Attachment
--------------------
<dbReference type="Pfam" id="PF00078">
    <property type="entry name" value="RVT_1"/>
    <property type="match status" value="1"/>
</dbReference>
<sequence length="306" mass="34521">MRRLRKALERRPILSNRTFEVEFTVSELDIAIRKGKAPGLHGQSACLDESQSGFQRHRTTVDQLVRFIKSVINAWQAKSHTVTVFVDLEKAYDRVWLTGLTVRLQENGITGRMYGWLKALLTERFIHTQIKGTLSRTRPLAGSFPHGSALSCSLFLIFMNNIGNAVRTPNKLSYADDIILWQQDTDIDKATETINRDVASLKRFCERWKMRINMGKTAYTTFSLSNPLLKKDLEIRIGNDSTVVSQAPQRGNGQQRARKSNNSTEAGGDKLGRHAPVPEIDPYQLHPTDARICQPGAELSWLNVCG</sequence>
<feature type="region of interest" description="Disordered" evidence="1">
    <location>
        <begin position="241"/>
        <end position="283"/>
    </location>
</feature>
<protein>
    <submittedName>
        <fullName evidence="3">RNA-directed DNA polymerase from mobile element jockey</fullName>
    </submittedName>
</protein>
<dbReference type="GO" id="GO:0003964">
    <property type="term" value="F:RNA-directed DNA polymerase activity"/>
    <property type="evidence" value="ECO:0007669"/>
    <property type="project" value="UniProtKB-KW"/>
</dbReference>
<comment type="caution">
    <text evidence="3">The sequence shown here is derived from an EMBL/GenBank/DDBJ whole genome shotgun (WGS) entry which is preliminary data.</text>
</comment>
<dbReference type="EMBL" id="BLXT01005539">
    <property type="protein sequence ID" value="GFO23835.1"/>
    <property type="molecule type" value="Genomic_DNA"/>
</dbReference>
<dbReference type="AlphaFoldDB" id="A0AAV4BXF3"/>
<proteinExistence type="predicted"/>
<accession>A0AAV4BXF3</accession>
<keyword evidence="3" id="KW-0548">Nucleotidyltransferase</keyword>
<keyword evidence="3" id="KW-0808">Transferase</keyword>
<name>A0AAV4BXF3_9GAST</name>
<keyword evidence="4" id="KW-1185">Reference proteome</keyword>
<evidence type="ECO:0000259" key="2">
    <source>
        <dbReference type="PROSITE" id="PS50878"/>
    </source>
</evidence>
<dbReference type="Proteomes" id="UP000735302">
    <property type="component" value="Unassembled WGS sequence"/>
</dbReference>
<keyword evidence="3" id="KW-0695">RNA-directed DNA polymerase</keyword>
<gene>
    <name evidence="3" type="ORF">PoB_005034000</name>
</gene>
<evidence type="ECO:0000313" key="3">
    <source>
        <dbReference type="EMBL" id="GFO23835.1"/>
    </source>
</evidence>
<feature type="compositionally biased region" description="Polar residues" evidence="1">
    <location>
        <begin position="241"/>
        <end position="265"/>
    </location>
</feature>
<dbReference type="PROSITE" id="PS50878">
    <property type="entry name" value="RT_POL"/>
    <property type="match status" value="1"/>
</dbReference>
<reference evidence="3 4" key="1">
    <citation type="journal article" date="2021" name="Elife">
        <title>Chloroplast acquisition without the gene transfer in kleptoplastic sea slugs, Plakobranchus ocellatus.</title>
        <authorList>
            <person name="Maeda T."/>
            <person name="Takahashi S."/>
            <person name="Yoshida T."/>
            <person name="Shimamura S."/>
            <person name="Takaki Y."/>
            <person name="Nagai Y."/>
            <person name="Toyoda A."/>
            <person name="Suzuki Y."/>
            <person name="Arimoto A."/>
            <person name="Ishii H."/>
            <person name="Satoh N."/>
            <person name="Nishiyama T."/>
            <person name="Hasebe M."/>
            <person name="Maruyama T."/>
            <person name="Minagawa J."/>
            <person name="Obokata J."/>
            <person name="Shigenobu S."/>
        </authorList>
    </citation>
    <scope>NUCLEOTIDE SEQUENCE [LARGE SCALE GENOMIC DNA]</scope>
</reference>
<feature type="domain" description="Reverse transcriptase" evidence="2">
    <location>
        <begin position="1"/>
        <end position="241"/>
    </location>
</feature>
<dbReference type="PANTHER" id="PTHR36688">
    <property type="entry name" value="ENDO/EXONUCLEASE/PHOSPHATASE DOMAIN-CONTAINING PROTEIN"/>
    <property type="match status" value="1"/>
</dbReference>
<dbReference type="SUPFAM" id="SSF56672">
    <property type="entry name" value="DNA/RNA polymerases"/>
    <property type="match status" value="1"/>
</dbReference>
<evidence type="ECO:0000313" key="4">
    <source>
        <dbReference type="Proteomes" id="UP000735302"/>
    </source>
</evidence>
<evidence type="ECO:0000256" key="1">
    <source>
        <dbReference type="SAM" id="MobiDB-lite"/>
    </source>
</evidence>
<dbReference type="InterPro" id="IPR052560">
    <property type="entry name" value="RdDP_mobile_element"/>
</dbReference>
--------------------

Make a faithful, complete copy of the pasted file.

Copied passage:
<dbReference type="Pfam" id="PF00078">
    <property type="entry name" value="RVT_1"/>
    <property type="match status" value="1"/>
</dbReference>
<sequence length="306" mass="34521">MRRLRKALERRPILSNRTFEVEFTVSELDIAIRKGKAPGLHGQSACLDESQSGFQRHRTTVDQLVRFIKSVINAWQAKSHTVTVFVDLEKAYDRVWLTGLTVRLQENGITGRMYGWLKALLTERFIHTQIKGTLSRTRPLAGSFPHGSALSCSLFLIFMNNIGNAVRTPNKLSYADDIILWQQDTDIDKATETINRDVASLKRFCERWKMRINMGKTAYTTFSLSNPLLKKDLEIRIGNDSTVVSQAPQRGNGQQRARKSNNSTEAGGDKLGRHAPVPEIDPYQLHPTDARICQPGAELSWLNVCG</sequence>
<feature type="region of interest" description="Disordered" evidence="1">
    <location>
        <begin position="241"/>
        <end position="283"/>
    </location>
</feature>
<protein>
    <submittedName>
        <fullName evidence="3">RNA-directed DNA polymerase from mobile element jockey</fullName>
    </submittedName>
</protein>
<dbReference type="GO" id="GO:0003964">
    <property type="term" value="F:RNA-directed DNA polymerase activity"/>
    <property type="evidence" value="ECO:0007669"/>
    <property type="project" value="UniProtKB-KW"/>
</dbReference>
<comment type="caution">
    <text evidence="3">The sequence shown here is derived from an EMBL/GenBank/DDBJ whole genome shotgun (WGS) entry which is preliminary data.</text>
</comment>
<dbReference type="EMBL" id="BLXT01005539">
    <property type="protein sequence ID" value="GFO23835.1"/>
    <property type="molecule type" value="Genomic_DNA"/>
</dbReference>
<dbReference type="AlphaFoldDB" id="A0AAV4BXF3"/>
<proteinExistence type="predicted"/>
<accession>A0AAV4BXF3</accession>
<keyword evidence="3" id="KW-0548">Nucleotidyltransferase</keyword>
<keyword evidence="3" id="KW-0808">Transferase</keyword>
<name>A0AAV4BXF3_9GAST</name>
<keyword evidence="4" id="KW-1185">Reference proteome</keyword>
<evidence type="ECO:0000259" key="2">
    <source>
        <dbReference type="PROSITE" id="PS50878"/>
    </source>
</evidence>
<dbReference type="Proteomes" id="UP000735302">
    <property type="component" value="Unassembled WGS sequence"/>
</dbReference>
<keyword evidence="3" id="KW-0695">RNA-directed DNA polymerase</keyword>
<gene>
    <name evidence="3" type="ORF">PoB_005034000</name>
</gene>
<evidence type="ECO:0000313" key="3">
    <source>
        <dbReference type="EMBL" id="GFO23835.1"/>
    </source>
</evidence>
<feature type="compositionally biased region" description="Polar residues" evidence="1">
    <location>
        <begin position="241"/>
        <end position="265"/>
    </location>
</feature>
<dbReference type="PROSITE" id="PS50878">
    <property type="entry name" value="RT_POL"/>
    <property type="match status" value="1"/>
</dbReference>
<reference evidence="3 4" key="1">
    <citation type="journal article" date="2021" name="Elife">
        <title>Chloroplast acquisition without the gene transfer in kleptoplastic sea slugs, Plakobranchus ocellatus.</title>
        <authorList>
            <person name="Maeda T."/>
            <person name="Takahashi S."/>
            <person name="Yoshida T."/>
            <person name="Shimamura S."/>
            <person name="Takaki Y."/>
            <person name="Nagai Y."/>
            <person name="Toyoda A."/>
            <person name="Suzuki Y."/>
            <person name="Arimoto A."/>
            <person name="Ishii H."/>
            <person name="Satoh N."/>
            <person name="Nishiyama T."/>
            <person name="Hasebe M."/>
            <person name="Maruyama T."/>
            <person name="Minagawa J."/>
            <person name="Obokata J."/>
            <person name="Shigenobu S."/>
        </authorList>
    </citation>
    <scope>NUCLEOTIDE SEQUENCE [LARGE SCALE GENOMIC DNA]</scope>
</reference>
<feature type="domain" description="Reverse transcriptase" evidence="2">
    <location>
        <begin position="1"/>
        <end position="241"/>
    </location>
</feature>
<dbReference type="PANTHER" id="PTHR36688">
    <property type="entry name" value="ENDO/EXONUCLEASE/PHOSPHATASE DOMAIN-CONTAINING PROTEIN"/>
    <property type="match status" value="1"/>
</dbReference>
<dbReference type="SUPFAM" id="SSF56672">
    <property type="entry name" value="DNA/RNA polymerases"/>
    <property type="match status" value="1"/>
</dbReference>
<evidence type="ECO:0000313" key="4">
    <source>
        <dbReference type="Proteomes" id="UP000735302"/>
    </source>
</evidence>
<evidence type="ECO:0000256" key="1">
    <source>
        <dbReference type="SAM" id="MobiDB-lite"/>
    </source>
</evidence>
<dbReference type="InterPro" id="IPR052560">
    <property type="entry name" value="RdDP_mobile_element"/>
</dbReference>